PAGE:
Like at TB, it wasn’t that easy to decide what to eat, as there were so many unusual and relatively “foreign” dishes listed on the menu. And these so called “tapas” places make it even harder by having several small plates at somewhat inexpensive prices, inspiring you to want to order more things but consequently unsure how much food you will receive. We also sat directly in front of one of the two specials boards which added a considerably larger variety to the list of approximately 22 items already on the regular menu. Sadly, our specials board only had the items listed, however, not the prices, which were listed on the specials board just out of our line of sight.

chipsI had decided weeks ago that the first thing I would order would be the house made “potato chips with sea salt and rosemary” certainly worth spending $5 on, and supposedly one of the best things on the menu. As Marnie would (rather cornily, I might add) comment, they were a veritable Simon and Garfunkle of fried potatoes, covered in parsley, sage, rosemary and thyme. The bowl was big enough for sharing, and luckily Sara and Pam helped me make a dent in my bowl, while Marnie and Leo gobbled their’s quite heartily. I am actually a streak potato chip eater, sometimes I got to have them (especially around the winter holidays covered in homemade dip) and other times I can take them or leave them. Luckily, as of late, I’ve been off the chips, but that dip time is right around the corner.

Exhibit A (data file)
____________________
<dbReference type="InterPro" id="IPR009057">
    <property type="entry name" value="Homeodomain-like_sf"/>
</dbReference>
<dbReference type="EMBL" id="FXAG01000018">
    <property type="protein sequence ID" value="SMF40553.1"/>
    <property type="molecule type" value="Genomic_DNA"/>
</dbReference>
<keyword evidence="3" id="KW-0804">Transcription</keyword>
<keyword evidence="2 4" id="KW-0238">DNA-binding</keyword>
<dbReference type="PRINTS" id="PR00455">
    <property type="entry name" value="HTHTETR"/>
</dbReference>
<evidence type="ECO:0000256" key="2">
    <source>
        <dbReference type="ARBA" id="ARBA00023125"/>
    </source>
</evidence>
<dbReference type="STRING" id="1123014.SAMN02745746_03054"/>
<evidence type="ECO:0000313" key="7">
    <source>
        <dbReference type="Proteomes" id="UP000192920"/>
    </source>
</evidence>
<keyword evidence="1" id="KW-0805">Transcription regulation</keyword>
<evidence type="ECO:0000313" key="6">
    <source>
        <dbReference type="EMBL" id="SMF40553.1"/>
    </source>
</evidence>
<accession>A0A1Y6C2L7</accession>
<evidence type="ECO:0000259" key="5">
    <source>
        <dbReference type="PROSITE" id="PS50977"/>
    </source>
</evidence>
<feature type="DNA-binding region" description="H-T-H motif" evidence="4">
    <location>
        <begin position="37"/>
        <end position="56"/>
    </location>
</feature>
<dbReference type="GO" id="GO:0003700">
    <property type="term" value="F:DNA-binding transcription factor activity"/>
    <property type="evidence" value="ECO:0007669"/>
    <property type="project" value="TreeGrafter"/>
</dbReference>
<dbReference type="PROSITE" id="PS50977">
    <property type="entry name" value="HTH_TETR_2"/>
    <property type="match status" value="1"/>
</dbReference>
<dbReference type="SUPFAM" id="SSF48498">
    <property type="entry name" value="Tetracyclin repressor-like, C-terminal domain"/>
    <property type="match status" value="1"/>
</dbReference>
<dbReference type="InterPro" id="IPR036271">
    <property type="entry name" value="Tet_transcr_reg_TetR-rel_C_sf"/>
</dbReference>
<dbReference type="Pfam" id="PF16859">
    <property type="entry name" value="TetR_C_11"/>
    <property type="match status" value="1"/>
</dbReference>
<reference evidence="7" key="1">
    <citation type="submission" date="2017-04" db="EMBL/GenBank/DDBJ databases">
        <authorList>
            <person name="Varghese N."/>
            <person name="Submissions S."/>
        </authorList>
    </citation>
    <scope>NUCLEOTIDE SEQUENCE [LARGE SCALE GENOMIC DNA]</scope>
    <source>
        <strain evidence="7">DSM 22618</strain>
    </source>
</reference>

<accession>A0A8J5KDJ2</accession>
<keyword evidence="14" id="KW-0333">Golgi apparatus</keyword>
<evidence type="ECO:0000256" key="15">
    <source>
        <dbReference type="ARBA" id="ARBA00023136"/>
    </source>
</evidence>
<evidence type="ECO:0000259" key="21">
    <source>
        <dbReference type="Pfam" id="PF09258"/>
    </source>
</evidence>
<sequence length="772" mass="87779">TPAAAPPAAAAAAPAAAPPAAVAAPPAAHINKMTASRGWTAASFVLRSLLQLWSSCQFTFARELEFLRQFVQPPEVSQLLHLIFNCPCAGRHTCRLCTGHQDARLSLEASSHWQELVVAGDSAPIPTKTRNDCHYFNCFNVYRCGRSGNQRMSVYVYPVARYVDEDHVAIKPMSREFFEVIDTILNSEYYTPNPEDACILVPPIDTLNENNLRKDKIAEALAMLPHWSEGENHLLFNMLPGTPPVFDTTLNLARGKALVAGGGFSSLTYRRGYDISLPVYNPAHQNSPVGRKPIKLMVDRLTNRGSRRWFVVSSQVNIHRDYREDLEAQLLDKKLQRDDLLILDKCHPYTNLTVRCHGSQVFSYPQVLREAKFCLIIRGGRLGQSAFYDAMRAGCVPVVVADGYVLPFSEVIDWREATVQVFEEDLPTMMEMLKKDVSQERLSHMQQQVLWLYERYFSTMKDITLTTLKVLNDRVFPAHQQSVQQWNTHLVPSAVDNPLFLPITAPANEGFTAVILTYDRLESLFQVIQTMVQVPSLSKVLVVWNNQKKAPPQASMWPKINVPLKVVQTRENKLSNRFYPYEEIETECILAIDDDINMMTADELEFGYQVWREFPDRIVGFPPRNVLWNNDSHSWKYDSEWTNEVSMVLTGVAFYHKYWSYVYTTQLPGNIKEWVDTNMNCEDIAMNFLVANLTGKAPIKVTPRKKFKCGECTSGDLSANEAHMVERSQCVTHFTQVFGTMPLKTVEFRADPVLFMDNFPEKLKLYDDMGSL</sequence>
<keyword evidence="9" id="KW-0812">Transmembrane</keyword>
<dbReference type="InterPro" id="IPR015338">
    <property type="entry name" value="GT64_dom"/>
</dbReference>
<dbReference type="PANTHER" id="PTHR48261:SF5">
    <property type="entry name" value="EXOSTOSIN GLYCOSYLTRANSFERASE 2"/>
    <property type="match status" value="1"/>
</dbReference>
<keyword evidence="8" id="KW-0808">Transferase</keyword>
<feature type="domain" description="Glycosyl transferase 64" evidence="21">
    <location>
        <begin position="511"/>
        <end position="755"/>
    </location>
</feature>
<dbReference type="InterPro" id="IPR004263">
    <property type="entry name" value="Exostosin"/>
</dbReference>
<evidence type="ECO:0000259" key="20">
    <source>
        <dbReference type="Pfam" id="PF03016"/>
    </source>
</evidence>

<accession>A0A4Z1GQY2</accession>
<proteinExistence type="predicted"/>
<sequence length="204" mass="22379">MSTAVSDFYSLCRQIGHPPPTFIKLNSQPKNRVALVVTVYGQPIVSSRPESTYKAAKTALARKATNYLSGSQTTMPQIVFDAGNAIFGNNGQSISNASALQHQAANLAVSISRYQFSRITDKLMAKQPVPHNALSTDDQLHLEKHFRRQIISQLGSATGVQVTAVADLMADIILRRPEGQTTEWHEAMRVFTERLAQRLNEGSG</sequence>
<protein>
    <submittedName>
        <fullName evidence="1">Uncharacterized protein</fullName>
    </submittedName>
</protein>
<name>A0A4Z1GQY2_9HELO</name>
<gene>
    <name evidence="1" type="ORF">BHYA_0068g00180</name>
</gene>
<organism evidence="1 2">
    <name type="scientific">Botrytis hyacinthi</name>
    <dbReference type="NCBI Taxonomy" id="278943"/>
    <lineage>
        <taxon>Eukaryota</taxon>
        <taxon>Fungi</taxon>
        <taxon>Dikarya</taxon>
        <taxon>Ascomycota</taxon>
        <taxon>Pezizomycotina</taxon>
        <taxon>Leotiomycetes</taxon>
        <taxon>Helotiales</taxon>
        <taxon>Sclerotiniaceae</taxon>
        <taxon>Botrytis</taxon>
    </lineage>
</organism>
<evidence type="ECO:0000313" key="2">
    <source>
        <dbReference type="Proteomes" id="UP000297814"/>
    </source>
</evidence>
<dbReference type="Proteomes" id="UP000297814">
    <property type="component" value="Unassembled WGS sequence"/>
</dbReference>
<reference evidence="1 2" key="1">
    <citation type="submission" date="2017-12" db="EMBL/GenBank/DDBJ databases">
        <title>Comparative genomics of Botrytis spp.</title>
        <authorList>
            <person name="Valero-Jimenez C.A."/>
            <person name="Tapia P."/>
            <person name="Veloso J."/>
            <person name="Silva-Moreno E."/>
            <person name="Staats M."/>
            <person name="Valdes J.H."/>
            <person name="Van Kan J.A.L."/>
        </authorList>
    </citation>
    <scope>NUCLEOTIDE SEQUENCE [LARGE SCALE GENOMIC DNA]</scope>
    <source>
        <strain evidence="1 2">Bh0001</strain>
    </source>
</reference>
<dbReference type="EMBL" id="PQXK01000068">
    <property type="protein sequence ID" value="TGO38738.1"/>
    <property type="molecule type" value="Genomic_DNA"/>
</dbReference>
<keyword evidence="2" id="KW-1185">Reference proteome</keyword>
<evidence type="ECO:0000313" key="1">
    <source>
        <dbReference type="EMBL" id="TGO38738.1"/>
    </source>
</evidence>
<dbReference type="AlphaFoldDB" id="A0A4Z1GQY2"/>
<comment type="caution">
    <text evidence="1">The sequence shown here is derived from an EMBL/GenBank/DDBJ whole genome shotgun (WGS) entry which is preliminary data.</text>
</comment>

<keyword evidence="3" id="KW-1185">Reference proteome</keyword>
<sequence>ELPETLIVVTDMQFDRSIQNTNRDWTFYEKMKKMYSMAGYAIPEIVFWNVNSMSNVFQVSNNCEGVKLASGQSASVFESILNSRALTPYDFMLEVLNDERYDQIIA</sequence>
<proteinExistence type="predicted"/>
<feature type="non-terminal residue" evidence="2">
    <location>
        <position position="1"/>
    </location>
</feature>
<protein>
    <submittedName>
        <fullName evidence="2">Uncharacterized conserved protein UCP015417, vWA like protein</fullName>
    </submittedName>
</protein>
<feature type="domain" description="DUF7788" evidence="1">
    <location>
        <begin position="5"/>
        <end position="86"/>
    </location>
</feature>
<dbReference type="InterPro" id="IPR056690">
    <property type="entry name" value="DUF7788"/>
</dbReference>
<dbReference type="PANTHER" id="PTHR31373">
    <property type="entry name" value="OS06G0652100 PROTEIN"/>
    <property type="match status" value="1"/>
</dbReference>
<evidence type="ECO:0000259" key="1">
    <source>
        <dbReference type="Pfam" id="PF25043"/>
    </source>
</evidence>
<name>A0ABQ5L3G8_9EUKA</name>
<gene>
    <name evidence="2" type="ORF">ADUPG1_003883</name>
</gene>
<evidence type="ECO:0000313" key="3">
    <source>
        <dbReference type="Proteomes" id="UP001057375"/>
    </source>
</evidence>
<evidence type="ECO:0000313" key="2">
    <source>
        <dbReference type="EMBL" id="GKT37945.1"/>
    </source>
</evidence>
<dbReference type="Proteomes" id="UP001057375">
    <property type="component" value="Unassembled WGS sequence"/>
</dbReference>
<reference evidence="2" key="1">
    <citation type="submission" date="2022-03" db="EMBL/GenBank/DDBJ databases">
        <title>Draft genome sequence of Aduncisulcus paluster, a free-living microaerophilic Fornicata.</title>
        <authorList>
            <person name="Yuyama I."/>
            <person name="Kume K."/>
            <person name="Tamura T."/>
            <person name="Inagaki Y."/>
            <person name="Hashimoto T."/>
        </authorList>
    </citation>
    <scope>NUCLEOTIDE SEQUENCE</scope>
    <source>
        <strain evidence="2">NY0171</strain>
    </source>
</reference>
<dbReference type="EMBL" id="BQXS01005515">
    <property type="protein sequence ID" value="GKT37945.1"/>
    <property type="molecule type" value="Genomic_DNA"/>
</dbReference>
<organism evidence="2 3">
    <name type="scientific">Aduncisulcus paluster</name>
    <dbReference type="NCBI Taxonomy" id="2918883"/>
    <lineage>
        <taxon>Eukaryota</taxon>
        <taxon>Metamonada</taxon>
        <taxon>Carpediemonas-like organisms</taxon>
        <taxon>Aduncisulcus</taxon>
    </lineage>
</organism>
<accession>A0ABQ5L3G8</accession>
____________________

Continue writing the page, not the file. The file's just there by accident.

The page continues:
To compliment my chips, I also selected “saffron onion soup with crispy onions.” I’m really not a huge saffron fan, I prefer it more as an complimentary flavor than a dominating flavor, but I love unique onion soups, and this sounded like it would fit the bill. As I suspected it would be, the soup was a golden yellow and pureed into thickness, with tiny onion rings strewn about the center of the bowl. The saffron really was only a complimentary flavor, the major flavor being that of sweet onions. It was unusual, good, smooth and rich. Glenda and Pam both had “beet salad with mixed greens and sherry vinaigrette,” a beautiful composition of greens and beets. Both seemed extremely happy with their selection. The last small plate at the table was Sara’s “banderillas of olive, anchovy and pepper”. It was a pretty presentation, on little plastic swords, with various greenish shades, and I’m told the flavors were a lovely combination, but it’s probably good it only cost $4, as it was a rather antlike mini-serving.